Little Bo Peep’s Troublesome Sheep

Little Bo Peep can’t find her sheep (a common complaint), and sets off to find them. Little Boy Blue suggests there might be a book in the library that could help her strategise a means of locating her lost flock, so Little Bo Peep heads straight for her local library.  A local library which boasts Mother Goose as the head librarian.  A local library where books are browsed (and one would presume borrowed) by the Big Bad Wolf, the Queen of Hearts, the Three Bears (of Goldilocks fame), and Little Red Riding Hood.

So, the perfect local library for the likes of Little Bo Peep.

She’s unsure of where to look for the kind of book that might offer some guidance to finding sheep, and her hunt for exactly the right kind of book about sheep is where the real delight of this children’s book lies; for as Little Bo Peep wanders from section to section of the library, we get to read the books on the shelves that she is passing by.

Yes, that’s right.  We get to pull miniature books out of pockets in the illustration and do some browsing of our own, flicking through the eight-page cookery book that the Big Bad Wolf is perusing, and the similarly-sized crime novel “Who Stole the Tarts?” being read through by the Queen of Hearts.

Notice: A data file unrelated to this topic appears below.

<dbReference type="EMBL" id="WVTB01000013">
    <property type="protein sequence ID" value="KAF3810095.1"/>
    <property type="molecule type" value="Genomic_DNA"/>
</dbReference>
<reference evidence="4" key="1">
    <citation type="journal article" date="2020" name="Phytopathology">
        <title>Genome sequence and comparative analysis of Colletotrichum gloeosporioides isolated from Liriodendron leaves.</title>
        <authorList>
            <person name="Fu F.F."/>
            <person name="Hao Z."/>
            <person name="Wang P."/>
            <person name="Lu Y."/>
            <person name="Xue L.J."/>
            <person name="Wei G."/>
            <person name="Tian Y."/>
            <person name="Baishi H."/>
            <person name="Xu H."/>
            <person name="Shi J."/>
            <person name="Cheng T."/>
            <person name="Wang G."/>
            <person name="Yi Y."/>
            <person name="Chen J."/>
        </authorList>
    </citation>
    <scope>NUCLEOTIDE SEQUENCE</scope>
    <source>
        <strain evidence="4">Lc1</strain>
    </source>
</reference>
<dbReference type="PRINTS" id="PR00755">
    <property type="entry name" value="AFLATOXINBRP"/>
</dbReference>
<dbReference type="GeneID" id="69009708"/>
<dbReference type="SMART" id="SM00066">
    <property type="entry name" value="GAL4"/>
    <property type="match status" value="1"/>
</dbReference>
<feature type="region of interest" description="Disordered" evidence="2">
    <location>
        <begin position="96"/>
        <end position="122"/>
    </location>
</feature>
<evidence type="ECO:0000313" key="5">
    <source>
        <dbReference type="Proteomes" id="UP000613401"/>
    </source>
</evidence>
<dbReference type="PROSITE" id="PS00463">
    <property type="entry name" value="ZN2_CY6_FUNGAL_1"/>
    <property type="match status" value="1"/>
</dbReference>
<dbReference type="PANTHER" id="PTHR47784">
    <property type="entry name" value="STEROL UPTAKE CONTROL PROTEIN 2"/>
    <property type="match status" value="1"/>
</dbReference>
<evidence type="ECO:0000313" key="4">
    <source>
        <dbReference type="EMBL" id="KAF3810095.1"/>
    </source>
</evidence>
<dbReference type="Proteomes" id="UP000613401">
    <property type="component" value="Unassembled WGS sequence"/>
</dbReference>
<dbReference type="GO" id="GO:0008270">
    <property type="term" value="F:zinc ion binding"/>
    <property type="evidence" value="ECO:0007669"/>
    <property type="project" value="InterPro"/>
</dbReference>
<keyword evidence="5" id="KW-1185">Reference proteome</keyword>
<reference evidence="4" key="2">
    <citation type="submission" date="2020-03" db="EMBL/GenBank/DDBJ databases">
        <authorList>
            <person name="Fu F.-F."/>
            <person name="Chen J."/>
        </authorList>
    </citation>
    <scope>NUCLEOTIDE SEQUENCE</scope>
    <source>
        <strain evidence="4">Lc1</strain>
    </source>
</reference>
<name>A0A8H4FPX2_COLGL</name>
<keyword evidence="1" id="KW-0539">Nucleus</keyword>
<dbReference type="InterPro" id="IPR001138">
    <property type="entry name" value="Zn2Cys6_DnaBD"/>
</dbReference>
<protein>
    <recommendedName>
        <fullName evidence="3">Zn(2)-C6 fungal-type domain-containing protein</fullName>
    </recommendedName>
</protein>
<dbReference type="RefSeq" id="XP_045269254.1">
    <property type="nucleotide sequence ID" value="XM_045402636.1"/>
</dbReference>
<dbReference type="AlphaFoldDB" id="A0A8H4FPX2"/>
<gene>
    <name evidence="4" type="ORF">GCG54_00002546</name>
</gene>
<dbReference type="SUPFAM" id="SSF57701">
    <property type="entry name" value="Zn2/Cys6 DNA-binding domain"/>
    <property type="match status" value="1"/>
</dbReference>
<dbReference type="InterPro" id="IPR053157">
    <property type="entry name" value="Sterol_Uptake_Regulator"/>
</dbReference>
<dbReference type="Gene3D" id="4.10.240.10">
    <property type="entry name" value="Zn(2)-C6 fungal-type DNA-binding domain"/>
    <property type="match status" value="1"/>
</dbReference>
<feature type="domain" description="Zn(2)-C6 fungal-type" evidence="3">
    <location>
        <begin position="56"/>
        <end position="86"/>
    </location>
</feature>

These are real little paperbacks, with text, illustrations, IBN bar codes and copyright declarations. And they sit between other equally fascinating titles in their respective sections of the library.  The crime section, for instance, also features the detective mystery “Who Killed Cock Robin?” while the cookery section features “Cooking with Fat” by Mrs. A. Sprat.

Little Bo Peep finds the volume she is looking for in the natural history section, takes it to be stamped by the librarian and returns home to read exactly how she might find her sheep.

And it works.

This book is so filled with attention to detail that you will read it through with your toddler many, many times before you have absorbed all the thought that has been put into each illustration, and each word play that features in the library’s book titles!

My son was completely disinterested in this book when he was 28 months old, but four months later this is certainly his favourite book (this week, anyway), and the pull-out books are a big reason why.

This book, by Cressida Cowell, was first published in 1999, but has only just been released in a paperback version this year, 2009.  I have the paperback, and it is very sturdy, even with the little pull-out books going in and out several times a day.

With so much humour in the story and so much energy and wit in the illustrations, this is a book you will be very glad to have sitting on your own book shelf at home.

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